When it comes to a child's weight in the ER, mama knows best

When it comes to a child's weight in the ER, mama knows best
Accurate weight estimation of children is essential in the ER. Parents generally outperform even sophisticated tools for estimating a child's weight. Credit: The American College of Emergency Physicians

Parents outperform even sophisticated measurement systems in emergency departments when it comes to estimating their children's body weight, according to the results of a systematic review of the literature on pediatric weight estimation published online today in Annals of Emergency Medicine ("Weight Estimation Methods in Children: A Systematic Review").

"When department staff needs to know the weight of children for purposes of emergency resuscitation, parents generally offer the most accurate estimates," said lead study author Kelly D. Young, MD, MS, of the Department of Emergency Medicine at Harbor-UCLA Medical Center in Los Angeles, Calif. "Length-based methods of measurement came in second. We still have trouble getting accurate estimates for children from populations with high obesity rates and high malnourishment rates, regardless of which method is used."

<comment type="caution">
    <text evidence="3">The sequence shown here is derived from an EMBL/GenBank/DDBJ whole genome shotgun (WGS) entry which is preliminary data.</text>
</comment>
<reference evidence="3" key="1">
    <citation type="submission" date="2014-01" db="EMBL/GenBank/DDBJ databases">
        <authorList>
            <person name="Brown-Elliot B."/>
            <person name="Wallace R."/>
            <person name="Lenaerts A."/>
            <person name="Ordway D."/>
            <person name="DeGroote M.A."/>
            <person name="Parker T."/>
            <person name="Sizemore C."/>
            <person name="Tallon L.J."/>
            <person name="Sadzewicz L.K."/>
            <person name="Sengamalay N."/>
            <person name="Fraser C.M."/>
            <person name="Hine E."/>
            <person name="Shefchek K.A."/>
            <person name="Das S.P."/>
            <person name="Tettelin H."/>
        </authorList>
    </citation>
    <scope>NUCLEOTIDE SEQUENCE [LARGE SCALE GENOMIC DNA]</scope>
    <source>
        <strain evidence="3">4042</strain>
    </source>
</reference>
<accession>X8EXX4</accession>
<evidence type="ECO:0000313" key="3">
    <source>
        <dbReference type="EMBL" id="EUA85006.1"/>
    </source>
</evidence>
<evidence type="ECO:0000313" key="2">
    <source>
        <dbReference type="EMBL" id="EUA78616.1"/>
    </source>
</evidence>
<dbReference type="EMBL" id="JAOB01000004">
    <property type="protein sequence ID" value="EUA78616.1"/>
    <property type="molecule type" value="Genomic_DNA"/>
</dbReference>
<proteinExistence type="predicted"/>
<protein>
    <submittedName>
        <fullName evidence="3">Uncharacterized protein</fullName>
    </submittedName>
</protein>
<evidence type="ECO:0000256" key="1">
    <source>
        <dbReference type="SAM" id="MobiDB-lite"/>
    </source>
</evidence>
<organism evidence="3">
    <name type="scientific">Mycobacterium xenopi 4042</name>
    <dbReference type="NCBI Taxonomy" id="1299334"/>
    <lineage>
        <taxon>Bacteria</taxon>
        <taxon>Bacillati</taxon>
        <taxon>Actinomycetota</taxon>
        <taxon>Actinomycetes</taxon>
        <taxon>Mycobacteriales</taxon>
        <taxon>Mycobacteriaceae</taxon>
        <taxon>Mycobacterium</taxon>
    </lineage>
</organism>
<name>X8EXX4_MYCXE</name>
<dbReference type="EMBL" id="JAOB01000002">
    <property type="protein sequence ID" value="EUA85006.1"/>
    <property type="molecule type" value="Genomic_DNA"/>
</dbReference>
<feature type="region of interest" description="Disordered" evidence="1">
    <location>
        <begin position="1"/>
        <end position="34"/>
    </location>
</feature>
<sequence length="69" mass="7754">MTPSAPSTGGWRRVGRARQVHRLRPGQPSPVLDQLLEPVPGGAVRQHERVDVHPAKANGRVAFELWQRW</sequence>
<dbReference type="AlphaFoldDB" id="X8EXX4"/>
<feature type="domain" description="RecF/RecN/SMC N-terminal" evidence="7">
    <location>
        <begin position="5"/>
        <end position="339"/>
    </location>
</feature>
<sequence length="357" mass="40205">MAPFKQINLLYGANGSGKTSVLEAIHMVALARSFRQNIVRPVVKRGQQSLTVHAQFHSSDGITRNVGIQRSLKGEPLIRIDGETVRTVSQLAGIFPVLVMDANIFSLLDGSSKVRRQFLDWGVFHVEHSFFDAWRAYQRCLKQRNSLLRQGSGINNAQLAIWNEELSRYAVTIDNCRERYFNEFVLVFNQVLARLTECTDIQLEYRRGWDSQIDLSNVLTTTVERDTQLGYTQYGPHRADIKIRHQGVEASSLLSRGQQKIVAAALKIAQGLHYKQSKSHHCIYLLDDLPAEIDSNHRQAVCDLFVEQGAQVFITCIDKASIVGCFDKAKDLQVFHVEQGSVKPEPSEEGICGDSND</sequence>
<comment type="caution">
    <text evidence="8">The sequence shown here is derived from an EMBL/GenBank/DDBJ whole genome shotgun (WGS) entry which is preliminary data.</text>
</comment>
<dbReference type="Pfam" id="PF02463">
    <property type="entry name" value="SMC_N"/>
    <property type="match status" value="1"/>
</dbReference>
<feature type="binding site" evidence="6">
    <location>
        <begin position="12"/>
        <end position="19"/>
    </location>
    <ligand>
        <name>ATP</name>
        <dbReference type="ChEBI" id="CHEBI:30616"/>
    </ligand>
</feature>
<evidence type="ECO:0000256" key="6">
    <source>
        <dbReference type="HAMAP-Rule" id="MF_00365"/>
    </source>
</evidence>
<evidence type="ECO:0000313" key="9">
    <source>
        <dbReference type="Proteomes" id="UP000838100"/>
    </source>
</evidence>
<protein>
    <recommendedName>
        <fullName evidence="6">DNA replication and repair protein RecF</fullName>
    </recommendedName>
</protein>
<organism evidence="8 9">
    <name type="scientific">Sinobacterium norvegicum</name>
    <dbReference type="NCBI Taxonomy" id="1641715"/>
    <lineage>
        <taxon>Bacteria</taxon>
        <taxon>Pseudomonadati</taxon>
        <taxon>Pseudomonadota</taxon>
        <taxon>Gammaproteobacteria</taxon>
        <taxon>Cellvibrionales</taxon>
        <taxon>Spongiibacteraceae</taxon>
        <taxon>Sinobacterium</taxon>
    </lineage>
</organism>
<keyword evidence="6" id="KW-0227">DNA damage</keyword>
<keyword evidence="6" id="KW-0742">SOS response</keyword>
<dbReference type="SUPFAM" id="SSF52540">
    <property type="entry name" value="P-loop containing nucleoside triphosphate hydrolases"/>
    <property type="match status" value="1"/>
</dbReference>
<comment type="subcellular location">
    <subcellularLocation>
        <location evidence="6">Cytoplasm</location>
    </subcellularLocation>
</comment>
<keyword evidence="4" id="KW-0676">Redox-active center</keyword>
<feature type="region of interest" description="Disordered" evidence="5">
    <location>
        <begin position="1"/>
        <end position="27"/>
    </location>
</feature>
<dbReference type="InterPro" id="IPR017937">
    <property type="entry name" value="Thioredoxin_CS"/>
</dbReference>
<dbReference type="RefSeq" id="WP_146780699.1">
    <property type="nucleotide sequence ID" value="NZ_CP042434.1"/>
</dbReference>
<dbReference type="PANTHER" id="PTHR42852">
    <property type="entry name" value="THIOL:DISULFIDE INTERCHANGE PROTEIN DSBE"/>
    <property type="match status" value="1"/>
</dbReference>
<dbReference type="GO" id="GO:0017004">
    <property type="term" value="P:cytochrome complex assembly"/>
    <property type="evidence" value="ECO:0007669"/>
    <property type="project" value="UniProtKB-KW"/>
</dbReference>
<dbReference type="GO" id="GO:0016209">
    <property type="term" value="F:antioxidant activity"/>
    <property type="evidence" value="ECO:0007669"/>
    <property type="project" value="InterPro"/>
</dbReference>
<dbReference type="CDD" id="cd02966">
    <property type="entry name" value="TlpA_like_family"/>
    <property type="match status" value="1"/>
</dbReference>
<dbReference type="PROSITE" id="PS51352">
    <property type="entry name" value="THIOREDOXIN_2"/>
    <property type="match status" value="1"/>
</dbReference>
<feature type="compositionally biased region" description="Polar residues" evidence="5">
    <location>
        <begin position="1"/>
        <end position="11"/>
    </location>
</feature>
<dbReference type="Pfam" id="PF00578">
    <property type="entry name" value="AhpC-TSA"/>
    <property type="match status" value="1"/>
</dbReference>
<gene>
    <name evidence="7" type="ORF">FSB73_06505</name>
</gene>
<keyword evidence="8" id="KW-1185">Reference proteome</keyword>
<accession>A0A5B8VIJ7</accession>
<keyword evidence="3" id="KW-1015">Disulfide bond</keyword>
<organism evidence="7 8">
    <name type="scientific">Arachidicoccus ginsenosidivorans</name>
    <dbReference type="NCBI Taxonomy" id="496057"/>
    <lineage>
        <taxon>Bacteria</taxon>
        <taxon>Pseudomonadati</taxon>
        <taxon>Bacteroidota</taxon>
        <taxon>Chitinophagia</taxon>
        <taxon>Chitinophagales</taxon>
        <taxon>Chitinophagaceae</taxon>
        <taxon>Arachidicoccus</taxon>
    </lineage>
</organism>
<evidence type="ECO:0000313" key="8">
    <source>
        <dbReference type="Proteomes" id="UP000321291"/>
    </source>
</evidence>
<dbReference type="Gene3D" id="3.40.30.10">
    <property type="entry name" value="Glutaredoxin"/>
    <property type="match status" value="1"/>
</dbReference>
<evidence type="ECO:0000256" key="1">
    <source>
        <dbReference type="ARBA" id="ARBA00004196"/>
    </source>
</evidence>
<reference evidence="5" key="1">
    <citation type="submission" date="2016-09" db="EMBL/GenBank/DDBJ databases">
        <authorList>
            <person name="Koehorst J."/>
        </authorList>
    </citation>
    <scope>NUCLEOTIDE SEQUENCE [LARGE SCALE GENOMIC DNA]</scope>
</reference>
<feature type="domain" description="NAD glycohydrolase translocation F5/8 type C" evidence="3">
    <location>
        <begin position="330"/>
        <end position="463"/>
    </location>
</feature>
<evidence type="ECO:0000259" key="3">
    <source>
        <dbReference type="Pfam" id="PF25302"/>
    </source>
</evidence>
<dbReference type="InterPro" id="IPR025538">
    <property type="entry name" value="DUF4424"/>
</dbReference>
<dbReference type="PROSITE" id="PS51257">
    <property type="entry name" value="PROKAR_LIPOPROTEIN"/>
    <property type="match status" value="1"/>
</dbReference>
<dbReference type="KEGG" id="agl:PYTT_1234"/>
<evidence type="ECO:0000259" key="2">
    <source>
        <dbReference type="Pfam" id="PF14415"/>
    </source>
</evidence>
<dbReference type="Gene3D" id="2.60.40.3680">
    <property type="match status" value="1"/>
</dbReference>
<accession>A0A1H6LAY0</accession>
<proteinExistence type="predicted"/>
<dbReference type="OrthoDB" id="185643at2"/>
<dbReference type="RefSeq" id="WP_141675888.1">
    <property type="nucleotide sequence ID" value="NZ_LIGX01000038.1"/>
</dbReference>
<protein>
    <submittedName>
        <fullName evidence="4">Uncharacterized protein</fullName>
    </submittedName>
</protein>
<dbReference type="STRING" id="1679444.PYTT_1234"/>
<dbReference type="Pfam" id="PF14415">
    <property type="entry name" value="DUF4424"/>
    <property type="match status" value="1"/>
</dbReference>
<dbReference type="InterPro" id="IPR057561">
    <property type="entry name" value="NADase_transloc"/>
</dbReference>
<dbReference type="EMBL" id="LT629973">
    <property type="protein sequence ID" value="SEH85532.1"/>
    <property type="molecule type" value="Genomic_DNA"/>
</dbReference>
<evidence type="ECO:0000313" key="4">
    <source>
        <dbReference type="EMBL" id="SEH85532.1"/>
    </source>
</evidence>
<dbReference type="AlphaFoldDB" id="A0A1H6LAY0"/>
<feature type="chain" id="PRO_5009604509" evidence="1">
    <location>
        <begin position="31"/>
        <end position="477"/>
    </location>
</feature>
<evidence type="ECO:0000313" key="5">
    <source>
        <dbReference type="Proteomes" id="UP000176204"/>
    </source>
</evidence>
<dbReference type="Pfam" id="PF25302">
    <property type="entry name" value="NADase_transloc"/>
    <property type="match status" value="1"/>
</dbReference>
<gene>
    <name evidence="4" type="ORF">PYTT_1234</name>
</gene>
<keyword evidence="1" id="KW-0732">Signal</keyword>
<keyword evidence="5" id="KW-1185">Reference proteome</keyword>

Around three-quarters (70 to 80 percent) of parents and legal guardians estimated children's weight within a 10 percent margin, up or down, of the child's actual weight. Length-based estimations (e.g. the Broselow Tape) with body-type adjustments were the next most accurate, and the popular Broselow Tape, which does not adjust for body-type, was accurate for 54 percent of children. Neither age-based formulas nor health care worker estimations were as accurate.

Dr. Young and her co-author, Noah C. Korotzer, a student at Palos Verdes Peninsula High School in Palos Verdes, Calif., reviewed 80 studies on pediatric weight estimation, including parent estimation, health care worker estimation, calculation based on the child's age, calculation based on the child's length, the Paediatric Advanced Weight-Prediction in the Emergency Room (PAWPER) tape and the Mercy method.

"No reported method is truly ideal," said Dr. Young. "Parental estimation, while pretty accurate, may not be available at the time of resuscitation or parents may be distraught. Parent estimation with length-based methods with adjustment for a child's body type are the most accurate methods for predicting children's total actual body . But then it gets complicated because some resuscitation drugs are best dosed based on ideal ."

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More information: Weight Estimation Methods in Children: A Systematic Review, dx.doi.org/10.1016/j.annemergmed.2016.02.043
Journal information: Annals of Emergency Medicine

Citation: When it comes to a child's weight in the ER, mama knows best (2016, April 19) retrieved 26 October 2020 from https://medicalxpress.com/news/2016-04-child-weight-er-mama.html
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